Seaford resident Chelsea Marks got the idea for a padded seat-belt cover to ease the post-surgical discomfort of breast cancer survivors when she herself was hospitalized, under treatment for an infection related to her muscular dystrophy.
It was April, and Marks, 22, had three visitors in her room at Stony Brook Hospital — her mother, Linda Marks, and two of her mother’s friends. All three older women had undergone reconstructive surgery after being diagnosed with breast cancer.
The women’s talk that afternoon turned to their difficulties with travel and the discomfort and pain caused by the pressure of seat belts crossing their chests.
Chelsea Marks, who was diagnosed with a rare form of muscular dystrophy more than seven years ago, well knows the challenges of living with the effects of disease and medical procedures. Plus, she has watched her mother, now 50, come back from surgery six years ago.
The conversation was the inspiration for the padded covers that Marks dubbed “Belt Buddies.”
Linda Marks recalled the setting and the subject. She and her friends, she said, “all were patients of New York Breast Reconstruction Associates and part of their Sisterhood of Support group. And we were all sitting there — three survivors and Chelsea in the hospital bed — and we started reminiscing about the car ride home. And this is how the idea was born.”
Now, about twice a month, Marks gathers with friends and family — including her brother Corey, 15 — around the dining room table.
They cut squares of fabric into rectangles that are stuffed with batting and sewn together, with attachments of Velcro strips. The idea ithat the padded covers are wrapped around seat belts in the chest and stomach area so that women recovering from surgery can be more comfortable when they drive.
The Stony Brook University senior and her partners in the project went through several prototypes before finishing the design.
Marks’ seat-belt covers are among the items included in care packages given to patients at Aesthetic Plastic Survey PC/New York Breast Reconstruction Associates in Great Neck.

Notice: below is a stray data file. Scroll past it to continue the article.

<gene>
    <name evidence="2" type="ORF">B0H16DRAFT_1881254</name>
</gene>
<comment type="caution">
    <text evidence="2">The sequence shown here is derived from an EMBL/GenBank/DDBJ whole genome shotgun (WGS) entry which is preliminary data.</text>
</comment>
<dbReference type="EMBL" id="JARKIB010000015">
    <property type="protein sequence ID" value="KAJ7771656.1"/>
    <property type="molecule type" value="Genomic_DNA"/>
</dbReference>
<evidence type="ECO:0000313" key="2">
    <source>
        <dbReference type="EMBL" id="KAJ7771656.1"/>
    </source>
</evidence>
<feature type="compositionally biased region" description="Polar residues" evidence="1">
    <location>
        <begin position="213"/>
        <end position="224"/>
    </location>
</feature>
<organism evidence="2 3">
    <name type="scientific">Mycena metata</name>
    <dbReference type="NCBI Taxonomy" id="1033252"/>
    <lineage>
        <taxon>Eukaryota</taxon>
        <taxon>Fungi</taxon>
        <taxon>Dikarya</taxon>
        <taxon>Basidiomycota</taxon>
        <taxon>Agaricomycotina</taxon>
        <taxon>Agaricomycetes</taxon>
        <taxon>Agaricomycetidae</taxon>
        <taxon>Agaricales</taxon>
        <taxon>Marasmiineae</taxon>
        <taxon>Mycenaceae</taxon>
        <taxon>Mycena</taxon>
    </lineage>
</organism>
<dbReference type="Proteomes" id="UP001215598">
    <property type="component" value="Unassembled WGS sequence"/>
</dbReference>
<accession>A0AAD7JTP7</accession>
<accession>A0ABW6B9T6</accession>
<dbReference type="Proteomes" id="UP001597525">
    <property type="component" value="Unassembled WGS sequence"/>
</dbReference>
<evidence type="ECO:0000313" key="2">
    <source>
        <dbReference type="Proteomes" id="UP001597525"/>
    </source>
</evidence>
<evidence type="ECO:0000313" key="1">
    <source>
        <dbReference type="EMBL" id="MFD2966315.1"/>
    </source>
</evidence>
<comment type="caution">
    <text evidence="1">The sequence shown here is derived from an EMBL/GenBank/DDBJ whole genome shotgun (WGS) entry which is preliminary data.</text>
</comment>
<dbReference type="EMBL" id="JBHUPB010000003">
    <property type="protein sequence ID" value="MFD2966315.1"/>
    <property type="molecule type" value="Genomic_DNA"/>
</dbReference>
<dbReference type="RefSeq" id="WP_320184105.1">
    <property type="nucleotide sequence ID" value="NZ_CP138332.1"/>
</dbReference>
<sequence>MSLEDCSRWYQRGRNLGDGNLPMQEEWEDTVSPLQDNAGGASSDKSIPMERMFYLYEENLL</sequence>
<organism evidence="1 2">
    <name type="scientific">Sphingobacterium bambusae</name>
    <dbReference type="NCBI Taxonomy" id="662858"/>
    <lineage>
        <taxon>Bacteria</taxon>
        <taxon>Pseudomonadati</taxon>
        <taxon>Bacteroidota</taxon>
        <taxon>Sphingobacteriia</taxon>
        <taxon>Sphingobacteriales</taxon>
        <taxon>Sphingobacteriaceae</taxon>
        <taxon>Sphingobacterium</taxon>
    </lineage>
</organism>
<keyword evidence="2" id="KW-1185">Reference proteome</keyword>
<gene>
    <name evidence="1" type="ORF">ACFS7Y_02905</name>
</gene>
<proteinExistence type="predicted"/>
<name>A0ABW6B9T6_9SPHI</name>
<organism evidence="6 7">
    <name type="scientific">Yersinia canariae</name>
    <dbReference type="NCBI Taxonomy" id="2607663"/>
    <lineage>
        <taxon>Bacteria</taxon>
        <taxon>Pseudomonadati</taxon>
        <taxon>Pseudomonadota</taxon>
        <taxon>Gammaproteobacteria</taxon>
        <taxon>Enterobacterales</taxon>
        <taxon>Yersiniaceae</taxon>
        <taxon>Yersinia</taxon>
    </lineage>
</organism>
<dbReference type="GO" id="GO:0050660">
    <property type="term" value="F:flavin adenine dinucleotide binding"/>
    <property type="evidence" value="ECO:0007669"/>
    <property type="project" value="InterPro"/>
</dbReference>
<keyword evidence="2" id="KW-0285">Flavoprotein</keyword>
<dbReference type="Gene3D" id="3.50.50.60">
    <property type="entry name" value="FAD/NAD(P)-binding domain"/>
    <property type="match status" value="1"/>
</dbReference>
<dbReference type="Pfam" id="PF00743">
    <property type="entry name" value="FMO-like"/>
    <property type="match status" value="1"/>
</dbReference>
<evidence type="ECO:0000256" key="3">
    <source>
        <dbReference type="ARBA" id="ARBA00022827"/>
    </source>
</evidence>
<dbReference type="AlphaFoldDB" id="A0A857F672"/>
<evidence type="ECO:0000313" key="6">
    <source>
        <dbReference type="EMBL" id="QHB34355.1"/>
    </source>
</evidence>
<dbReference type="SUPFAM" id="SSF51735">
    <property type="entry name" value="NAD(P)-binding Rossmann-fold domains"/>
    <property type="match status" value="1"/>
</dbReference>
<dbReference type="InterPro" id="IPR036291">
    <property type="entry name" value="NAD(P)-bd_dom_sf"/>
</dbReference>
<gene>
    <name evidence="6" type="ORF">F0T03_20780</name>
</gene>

Mollie Sugarman, clinical director of the Patient Empowerment Program there, calls her effort “Reverberations of Empowerment.”
“Her mom was empowered by this Patient Empowerment Program, and her daughter became empowered by her mother’s response and Chelsea wanted to give back,” Sugarman said.
She commended the effort made by Marks, who “has been through so much herself.”
Marks, who is majoring in biomedical engineering at Stony Brook with a minor in music, said she was looking to do something on a more grassroots level to help breast cancer survivors. She is applying to several doctoral programs and hopes to work in breast cancer research.
“I saw how much of a difference having someone to help you right there could make, and I wanted to do that for women with breast cancer,” she said.
Because Marks has muscular dystrophy, which causes muscle weakness and atrophy, she has limited motor skills, and is legally blind. It can be difficult for her to cut the fabric, she said, but she is determined.
“Because of my health issues and knowing what it is like to be in the trenches . . . only makes me more motivated to help others,” Marks said. She also has dyed her hair bright pink in honor of her mother.
Linda Marks recalled that when she was recovering from surgery, she relied on other people for rides or would take a pillow from home to place it between the seat belt and her body.
In addition to Chelsea Marks’ “Belt Buddies,” there are several other types of seat-belt covers available for sale, some made of sheepskin or microfiber. The Marks family tries to give their covers a personal touch with three different choices of fabric.
Chelsea and her mother said they would like to make kits that include the materials and the padding and give them to people who can make their own “Belt Buddies” and even distribute them to others.
“Hopefully this can make a person a little more mobile, a little more independent,” Linda Marks said.